The buy-to-let people seem to think that any "profit" they make comes from thin air. In reality their "profit" comes from the indebtedness and misery of others : pure and simple. When the crash comes the "right" thing is to help the single-owners out and let the speculators go to the wall.
Colin Thomas, Olney, Bucks, UK
Prices may fall in the short term but historically prices double on average every ten years. This has been the case at least since the beginning of the 20th century. Property is a long term investment, whether you are buying to rent out or as your own home. Don't buy if you will need to sell in the next five years.
Neil, Kent, UK
I hope the bubble does burst, for the sake of first-time buyers. The only people who will suffer are the ones who have borrowed irresponsibly - harsh, but fair. I'm 26 and live in London. My wife and I have a combined income of about £60,000 a year, and we can't hope to buy without a seriously frightening salary multiplier and about a 95% mortgage. We're just not prepared to face that kind of risk.
Rob A, London, UK
No one in these comments mentions the impact of the Estate Agent. In my home town there are two semi detached houses next door to each other and less than 10 months ago one sold for £92,000. The same agent now has the house next door up for sale at a whopping £140,000! Market forces it's called. Greedy agents and gullible buyers would be nearer the truth.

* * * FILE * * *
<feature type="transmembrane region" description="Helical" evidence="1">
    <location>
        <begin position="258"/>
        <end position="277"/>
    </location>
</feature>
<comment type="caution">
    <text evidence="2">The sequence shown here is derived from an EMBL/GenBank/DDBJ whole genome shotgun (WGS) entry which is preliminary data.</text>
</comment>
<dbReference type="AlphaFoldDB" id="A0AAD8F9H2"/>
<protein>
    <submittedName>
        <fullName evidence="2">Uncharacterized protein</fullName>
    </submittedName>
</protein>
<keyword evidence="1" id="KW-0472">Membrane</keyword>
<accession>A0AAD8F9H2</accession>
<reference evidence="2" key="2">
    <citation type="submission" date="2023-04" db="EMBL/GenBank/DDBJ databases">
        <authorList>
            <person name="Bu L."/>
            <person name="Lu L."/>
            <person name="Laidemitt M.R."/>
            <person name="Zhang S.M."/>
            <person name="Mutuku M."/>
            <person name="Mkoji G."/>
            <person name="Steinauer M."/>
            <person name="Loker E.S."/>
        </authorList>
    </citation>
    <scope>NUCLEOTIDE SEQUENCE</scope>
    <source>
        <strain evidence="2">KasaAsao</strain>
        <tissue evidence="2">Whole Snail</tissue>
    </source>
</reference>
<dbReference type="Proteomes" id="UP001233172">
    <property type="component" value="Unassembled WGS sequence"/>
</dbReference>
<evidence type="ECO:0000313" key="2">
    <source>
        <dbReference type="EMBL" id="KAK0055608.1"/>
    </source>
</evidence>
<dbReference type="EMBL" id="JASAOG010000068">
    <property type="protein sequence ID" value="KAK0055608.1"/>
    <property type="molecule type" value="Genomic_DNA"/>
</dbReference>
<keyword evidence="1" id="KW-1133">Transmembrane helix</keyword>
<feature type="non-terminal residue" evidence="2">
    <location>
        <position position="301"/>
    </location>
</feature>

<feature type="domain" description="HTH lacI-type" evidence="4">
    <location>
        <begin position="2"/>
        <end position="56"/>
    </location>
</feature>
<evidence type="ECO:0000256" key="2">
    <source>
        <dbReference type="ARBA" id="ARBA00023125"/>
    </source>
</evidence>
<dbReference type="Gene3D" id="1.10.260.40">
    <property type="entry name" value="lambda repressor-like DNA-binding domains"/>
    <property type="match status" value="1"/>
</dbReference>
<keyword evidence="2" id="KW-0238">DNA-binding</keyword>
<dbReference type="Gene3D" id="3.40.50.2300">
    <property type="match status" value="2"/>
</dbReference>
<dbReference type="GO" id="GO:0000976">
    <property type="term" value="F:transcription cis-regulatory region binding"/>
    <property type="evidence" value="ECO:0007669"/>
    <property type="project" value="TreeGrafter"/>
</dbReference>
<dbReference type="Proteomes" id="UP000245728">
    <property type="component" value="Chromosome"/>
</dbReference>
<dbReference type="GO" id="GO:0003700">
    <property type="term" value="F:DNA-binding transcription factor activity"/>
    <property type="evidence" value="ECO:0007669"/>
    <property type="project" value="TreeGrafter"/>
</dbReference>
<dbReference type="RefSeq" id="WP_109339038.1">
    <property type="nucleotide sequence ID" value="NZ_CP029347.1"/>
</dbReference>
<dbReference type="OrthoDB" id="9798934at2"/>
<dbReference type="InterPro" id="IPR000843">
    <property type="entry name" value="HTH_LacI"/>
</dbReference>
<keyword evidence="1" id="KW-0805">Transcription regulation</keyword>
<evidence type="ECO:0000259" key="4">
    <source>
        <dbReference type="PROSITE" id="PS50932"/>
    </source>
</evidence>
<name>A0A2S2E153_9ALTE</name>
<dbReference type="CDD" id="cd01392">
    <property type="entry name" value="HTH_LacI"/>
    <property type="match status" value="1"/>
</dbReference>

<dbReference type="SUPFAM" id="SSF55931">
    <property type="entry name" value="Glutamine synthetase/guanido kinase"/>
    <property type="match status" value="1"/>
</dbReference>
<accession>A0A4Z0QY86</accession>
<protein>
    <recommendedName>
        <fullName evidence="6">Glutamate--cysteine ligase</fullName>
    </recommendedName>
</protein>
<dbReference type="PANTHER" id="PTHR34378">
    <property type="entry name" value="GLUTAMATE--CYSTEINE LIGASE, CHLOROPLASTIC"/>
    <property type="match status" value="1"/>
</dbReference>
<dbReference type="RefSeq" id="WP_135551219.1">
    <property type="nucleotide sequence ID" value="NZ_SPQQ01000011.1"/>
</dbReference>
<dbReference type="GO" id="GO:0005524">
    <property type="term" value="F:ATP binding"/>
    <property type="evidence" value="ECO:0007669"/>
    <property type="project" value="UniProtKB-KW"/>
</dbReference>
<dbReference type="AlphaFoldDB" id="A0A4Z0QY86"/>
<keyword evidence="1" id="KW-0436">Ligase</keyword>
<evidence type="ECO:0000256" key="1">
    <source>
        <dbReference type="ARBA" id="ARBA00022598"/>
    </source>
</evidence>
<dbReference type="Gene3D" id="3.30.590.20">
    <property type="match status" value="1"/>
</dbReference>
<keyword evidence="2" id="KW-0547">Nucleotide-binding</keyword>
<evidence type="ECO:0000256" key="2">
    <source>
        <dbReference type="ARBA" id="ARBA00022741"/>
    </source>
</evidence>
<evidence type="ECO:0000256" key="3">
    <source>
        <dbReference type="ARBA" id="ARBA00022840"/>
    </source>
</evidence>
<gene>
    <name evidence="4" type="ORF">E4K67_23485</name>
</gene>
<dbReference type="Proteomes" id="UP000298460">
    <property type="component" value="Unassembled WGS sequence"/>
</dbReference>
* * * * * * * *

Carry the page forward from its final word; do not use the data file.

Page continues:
Derek Fisher, Barow-in-Furness UK
Why the hostility towards buy-to-rent investors? I went this route about 4 years ago because of the failing pension schemes that I have. Am I not responsible to try to ensure I do not become a burden on the state? Surely it is sensible to provide for our retirement?
Terry, Epsom, England
So the bankers decide to raise interest rates and guess who will benefit? The banks! You forget that all this extra money is going to go straight into their coffers.
Richard, Surrey, UK
The average house price is now 8 times the average salary. It doesn't take the governor of the BoE to tell us this is an unsustainable situation and thus a crash is inevitable.